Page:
But May, whose performance delicately painted a picture of a woman struggling with dementia, forged her path as one of America’s greatest comedians and an award-winning multi-hyphenate across stage and screen. One half of the esteemed “Nichols and May,” The Waverly Gallery marked the first time May appeared on the Broadway stage without her comedy partner (the short-lived The Office, which closed in previews in 1966, notwithstanding). Her naturalistic portrayal of a woman grasping for her own memory and clinging to the comfort of her Greenwich Village art gallery defined sensitivity and fragility, earning her a 2019 Tony Award. And yet May has been anything but fragile in her real life. A force in the arts, here are nine things you should know about the Tony Award-nominated actor:
1. She was born into a theatrical family.
Before she was “May” she was Elaine Berlin, the daughter of theatre director and actor Jack Berlin and actor Ida Berlin. Jack performed with a traveling Yiddish theatre company, and May often performed with her dad starting at the age of three. Her father passed away when she was 11, prompting May and her mother to move to Los Angeles.
2. She was the founding member of an improv troupe.
The actor wanted to enroll in college, but she didn’t have a high school diploma. She found at that the University of Chicago accepted students without diplomas, so she hitchhiked her way there. This is where she met Mike Nichols, after a university production of Miss Julie in which Nichols starred. In 1955 she joined the Compass Players as a charter member; Nichols joined the group later, reconnecting with May. The two of them quit to pursue their own stage duo in 1957 and became the famed “Nichols and May.” May became the example for what women in comedy could be, but also in re-defining comedy. Lily Tomlin and Steven Martin are among the comedians who name May as an inspiration.
3. She is an award-winning playwright and Oscar-nominated screenwriter.
May made her Broadway debut in 1960 with An Evening With Mike Nichols and Elaine May, which she co-wrote and co-starred in. The show featured an evening of comedy from the improv duo.
In 1969; she wrote Adaptation of Adaptation/Next and directed the full work Off-Broadway. The play earned her the Drama Desk Award for Most Promising Playwright, the Outer Critics Circle Award for Outstanding Director, and a Special OCC Award. She is also the scribe behind Power Plays, The Way of All Fish, and Adult Entertainment. Nichols and May returned to Broadway for one night in 1992 with Mike Nichols and Elaine May: Together Again on Broadway. In 2000, she brought her play Taller Than a Dwarf to the Main Stem, following that with 2005's After the Night and the Music, which played 38 regular performances. Her play George Is Dead premiered in 2011 as part of the anthology Relatively Speaking, which also included plays by Woody Allen and Joel Coen.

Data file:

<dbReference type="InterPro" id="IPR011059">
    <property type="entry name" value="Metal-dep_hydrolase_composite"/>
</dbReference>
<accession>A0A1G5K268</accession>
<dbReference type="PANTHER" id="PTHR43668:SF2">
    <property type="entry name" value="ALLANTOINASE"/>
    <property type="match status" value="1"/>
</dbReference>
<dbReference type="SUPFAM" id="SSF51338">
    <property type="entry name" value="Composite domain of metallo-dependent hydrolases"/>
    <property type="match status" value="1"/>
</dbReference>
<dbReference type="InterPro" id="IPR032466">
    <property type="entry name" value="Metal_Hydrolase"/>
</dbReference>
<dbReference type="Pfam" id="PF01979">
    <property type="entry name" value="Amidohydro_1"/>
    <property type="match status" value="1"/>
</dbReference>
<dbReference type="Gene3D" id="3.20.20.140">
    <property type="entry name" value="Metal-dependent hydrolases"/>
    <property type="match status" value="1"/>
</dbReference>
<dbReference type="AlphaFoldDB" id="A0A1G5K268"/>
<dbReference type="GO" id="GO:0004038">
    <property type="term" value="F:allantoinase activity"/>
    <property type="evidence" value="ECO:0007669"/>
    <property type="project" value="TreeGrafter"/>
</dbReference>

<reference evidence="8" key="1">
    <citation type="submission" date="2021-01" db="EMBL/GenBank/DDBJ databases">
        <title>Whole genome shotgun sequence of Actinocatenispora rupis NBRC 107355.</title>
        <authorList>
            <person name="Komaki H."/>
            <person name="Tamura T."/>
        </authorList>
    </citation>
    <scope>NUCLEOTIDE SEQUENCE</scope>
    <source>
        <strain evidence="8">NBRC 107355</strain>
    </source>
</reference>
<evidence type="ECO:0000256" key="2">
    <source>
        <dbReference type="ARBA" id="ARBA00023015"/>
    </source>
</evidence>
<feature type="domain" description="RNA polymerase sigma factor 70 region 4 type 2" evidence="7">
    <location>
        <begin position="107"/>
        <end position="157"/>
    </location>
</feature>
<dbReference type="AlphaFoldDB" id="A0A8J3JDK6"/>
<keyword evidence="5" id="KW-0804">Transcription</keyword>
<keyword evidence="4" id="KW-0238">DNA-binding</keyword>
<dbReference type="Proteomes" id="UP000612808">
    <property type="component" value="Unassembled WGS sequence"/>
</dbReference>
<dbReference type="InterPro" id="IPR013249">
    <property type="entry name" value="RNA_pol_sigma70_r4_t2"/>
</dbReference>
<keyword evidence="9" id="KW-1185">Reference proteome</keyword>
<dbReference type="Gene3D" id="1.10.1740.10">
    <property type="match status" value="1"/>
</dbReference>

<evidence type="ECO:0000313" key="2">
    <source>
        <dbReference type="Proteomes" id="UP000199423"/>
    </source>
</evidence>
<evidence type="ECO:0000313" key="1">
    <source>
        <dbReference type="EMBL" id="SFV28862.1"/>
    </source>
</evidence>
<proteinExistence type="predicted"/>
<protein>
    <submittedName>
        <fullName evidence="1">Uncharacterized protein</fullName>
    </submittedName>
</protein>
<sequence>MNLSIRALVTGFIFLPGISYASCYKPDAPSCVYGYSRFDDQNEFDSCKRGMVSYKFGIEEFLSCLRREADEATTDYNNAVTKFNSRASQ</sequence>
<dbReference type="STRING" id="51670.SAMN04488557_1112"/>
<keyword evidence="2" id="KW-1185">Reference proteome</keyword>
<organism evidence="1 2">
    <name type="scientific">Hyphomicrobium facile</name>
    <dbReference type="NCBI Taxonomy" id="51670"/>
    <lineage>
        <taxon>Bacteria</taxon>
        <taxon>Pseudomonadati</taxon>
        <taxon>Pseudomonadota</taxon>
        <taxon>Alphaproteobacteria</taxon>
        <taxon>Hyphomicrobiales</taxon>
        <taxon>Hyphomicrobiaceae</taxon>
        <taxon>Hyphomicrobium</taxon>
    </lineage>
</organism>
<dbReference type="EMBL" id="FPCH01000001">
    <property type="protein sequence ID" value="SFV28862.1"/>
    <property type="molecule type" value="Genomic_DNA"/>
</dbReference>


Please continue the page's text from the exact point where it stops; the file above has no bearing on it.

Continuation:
On the film side, May earned Academy Award nominations for her 1978 screenplay Heaven Can Wait (shared with Warren Beatty) and 1998's Primary Colors. She also wrote the screenplay for The Birdcage.
4. She is also a director.
The comedian and writer made her directorial debut with the film A New Leaf in 1971; she starred opposite Walter Matthau. May directed the 1972 movie The Heartbreak Kid, which starred Cybill Shepherd and Charles Grodin. She also directed (and wrote) the 1976 flick Mikey and Nicky, starring Peter Falk, John Cassavetes, and Ned Beatty. Ten years later, Warren Beatty offered her Ishtar. Following Ishtar, May did not direct another film for 29 years until the documentary Mike Nichols: American Masters, in 2016.
5. She is a Golden Globe-nominated actor.
A New Leaf proved to be fruitful for May as an actor, as well. She earned a 1972 Golden Globe nomination for her performance.
6. She was in The Graduate.
In the same year Enter Laughing hit movie theatres, May appeared as the uncredited “Girl with Note for Benjamin” in the Dustin Hoffman-Anne Bancroft starrer.
7. She is a recipient of the National Medal of Arts.
In 2013, President Barack Obama presented May with the honor for her lifetime contributions to the arts.